April 11, 2024

"Peak GUI," LLMs and the Conversational Interface

Many overlapping web application wireframe designs on a drafting table.

When it comes to productivity tools, we’ve reached the maximum complexity of graphical user interfaces (GUIs): cascading menus, endless dialogue boxes, a plethora of buttons. When you need a search engine or a user-generated tutorial to figure out how to change a setting in your email, slide deck, or image editor, the interface is no longer discoverable. So if using a GUI is now like trying to determine how to write a query in SQL, what’s the way back to discoverability?

For many years at Uncharted, our role has been designing interfaces that facilitate complex interactions between humans and machines. Now we’re actively investigating large language models (LLMs) as a way to trade traditional click and command methods for new yet familiar interactions via dialogue.

Many overlapping web application wireframe designs on a drafting table.
Image: Chaosamran_Studio | stock.adobe.com

LLMs promise to help users easily complete tasks within the scope of their applications. In analytical applications, for example, they can answer questions about data or analyze diverse topics of time, geography, categorization, connection, correlation, and rank without requiring users to navigate 10 different tabs, menus, and buttons. But LLM responses may be wrong due to user phrasing, inexact questions, or unconstrained scope. How can we leverage these answers—and the reasoning behind them—to improve understanding of analytical results regardless of whether the LLM is on the right track?

Reasoning as context for multimodal interfaces

Whenever an LLM generates a data-driven answer, it can articulate the context of the solution: Did it use geographic reasoning? Temporal reasoning? Graph reasoning? What scope did it use?

This context can drive relevant visualization interfaces, such as maps, timelines, or scatterplots, within a system. It then helps the user understand the answer, and becomes an additional interface for refining the answer: simply click the visualization controls to narrow the timeframe, zoom in to a region, or expand a local set of connections.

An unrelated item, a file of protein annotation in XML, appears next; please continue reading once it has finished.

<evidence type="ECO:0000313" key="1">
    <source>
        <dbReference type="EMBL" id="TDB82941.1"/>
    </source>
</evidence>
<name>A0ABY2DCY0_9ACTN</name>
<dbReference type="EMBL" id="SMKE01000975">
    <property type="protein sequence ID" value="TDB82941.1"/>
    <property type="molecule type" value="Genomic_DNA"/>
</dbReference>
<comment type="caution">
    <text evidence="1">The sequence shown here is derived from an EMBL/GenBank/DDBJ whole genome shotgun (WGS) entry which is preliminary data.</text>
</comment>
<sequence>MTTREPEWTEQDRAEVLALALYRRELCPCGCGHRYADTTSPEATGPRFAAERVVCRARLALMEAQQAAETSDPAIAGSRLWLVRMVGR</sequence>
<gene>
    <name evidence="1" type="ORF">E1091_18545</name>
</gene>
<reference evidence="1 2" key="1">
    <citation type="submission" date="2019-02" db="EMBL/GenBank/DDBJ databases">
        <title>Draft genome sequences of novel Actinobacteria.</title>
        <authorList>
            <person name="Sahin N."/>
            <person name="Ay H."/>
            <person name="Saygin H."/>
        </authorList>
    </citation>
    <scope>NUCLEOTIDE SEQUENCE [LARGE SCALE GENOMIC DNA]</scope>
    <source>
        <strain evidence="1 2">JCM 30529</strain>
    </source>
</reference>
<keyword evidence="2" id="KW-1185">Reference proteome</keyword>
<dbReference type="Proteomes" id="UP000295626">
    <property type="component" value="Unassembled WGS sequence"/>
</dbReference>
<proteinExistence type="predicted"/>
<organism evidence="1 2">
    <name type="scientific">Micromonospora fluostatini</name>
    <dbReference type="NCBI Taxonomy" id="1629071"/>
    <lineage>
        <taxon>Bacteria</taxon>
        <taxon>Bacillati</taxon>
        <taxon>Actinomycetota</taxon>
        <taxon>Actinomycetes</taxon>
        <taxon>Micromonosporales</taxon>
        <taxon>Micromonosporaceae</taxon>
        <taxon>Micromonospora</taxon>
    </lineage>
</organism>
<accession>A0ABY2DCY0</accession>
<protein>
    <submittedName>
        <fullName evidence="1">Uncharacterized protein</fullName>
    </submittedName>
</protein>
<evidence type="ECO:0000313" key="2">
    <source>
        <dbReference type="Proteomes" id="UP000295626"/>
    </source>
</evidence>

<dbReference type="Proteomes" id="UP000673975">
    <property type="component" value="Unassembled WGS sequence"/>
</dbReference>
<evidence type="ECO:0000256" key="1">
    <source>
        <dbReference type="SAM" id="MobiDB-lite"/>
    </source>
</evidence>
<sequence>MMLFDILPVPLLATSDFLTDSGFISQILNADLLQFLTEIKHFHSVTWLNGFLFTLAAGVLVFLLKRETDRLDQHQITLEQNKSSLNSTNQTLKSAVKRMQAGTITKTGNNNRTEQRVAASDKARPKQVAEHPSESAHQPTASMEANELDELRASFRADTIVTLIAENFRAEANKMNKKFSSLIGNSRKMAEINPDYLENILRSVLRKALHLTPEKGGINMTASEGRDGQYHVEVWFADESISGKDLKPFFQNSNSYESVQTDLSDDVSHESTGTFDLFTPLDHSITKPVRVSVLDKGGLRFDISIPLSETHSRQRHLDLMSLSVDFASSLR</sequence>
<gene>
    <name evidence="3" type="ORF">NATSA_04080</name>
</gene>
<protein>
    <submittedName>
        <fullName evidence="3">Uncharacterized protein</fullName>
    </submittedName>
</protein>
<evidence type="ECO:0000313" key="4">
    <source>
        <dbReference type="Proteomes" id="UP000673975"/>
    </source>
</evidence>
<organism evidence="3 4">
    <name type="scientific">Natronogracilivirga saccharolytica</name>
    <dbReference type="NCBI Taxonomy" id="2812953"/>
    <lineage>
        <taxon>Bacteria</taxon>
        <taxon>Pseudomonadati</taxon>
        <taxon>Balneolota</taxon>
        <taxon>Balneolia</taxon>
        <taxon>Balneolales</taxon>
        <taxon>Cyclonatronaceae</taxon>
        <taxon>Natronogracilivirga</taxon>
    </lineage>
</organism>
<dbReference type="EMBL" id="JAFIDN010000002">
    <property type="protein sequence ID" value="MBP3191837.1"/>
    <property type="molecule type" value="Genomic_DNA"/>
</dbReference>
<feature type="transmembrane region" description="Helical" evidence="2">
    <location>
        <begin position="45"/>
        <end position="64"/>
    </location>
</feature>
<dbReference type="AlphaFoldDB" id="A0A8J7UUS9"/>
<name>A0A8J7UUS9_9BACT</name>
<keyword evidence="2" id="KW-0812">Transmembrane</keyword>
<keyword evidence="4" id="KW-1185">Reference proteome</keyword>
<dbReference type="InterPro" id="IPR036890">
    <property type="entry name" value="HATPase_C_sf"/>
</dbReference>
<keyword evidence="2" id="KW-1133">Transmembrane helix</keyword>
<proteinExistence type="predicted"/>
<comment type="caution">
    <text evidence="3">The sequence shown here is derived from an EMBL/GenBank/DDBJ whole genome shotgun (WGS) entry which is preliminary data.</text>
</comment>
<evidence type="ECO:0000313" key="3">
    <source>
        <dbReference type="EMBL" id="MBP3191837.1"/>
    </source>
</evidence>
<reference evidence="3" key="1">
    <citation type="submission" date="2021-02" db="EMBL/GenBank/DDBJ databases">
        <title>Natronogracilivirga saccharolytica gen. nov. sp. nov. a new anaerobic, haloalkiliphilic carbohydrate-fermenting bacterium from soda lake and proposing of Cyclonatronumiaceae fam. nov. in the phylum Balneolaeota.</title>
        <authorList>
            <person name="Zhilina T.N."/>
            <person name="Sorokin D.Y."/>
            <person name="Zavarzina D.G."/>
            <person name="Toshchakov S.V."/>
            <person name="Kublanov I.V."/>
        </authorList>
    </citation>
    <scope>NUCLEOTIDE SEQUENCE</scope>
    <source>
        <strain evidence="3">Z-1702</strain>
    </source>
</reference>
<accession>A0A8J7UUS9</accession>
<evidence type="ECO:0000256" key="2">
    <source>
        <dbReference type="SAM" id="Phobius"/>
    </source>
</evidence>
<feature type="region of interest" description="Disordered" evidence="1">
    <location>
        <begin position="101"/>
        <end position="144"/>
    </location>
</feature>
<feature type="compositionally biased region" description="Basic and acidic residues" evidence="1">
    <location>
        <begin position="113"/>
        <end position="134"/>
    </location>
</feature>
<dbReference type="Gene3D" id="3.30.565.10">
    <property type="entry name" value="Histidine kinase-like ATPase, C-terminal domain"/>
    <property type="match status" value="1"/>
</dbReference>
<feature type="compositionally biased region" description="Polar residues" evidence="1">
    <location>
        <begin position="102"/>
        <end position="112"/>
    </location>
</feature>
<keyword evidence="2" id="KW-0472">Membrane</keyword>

Thus, LLMs become a part of a larger multimodal interface, with each part contributing what it does well: LLMs with the potential to excel at large-scale or language-specific questions and visualizations to aid exploration and refinement. We’re investigating this in a few different projects.

Language analytics and query visualization

In one project, we’ve inserted an LLM into a language analytics workflow. Traditional NLP tools analyze the text to summarize the distribution of parts of speech or highlight commonality while the LLM lets users employ simple natural language commands to find elements within the text such as idioms or rhetorical devices.

In another project, the LLM becomes the initial query from which to configure and depict visualizations. Modifying the query modifies the visualization. Modifying the visualization resubmits a refined query. For every prompt there is a visual textual set of answers.

What’s next?

What if we combine these advances with our work in AR and gestural interfaces? (Perhaps you know someone who likes to gesture when they talk?) Even simple gestures such as swipes and pinches can correspond to pan, scroll and zoom, for example, to expand or direct responses. Gestures, clicks, and language—whether written or spoken—can all become part of the multimodal interface.

Woman looking up at and touching a holographic interface.
Image: Ali Pazani | Pexels

As a result, we think that the interfaces of analytical applications with highly structured workflows will increasingly incorporate unstructured conversations. The key challenge then becomes how best to merge traditional HMI design with LLMs to create a best-of-both-worlds solution that supports analytical decisions, a paradigm that has the potential to empower novice users and break down barriers imposed by esoteric interfaces.

  Read more: Collect and Connect the Dots with LLMs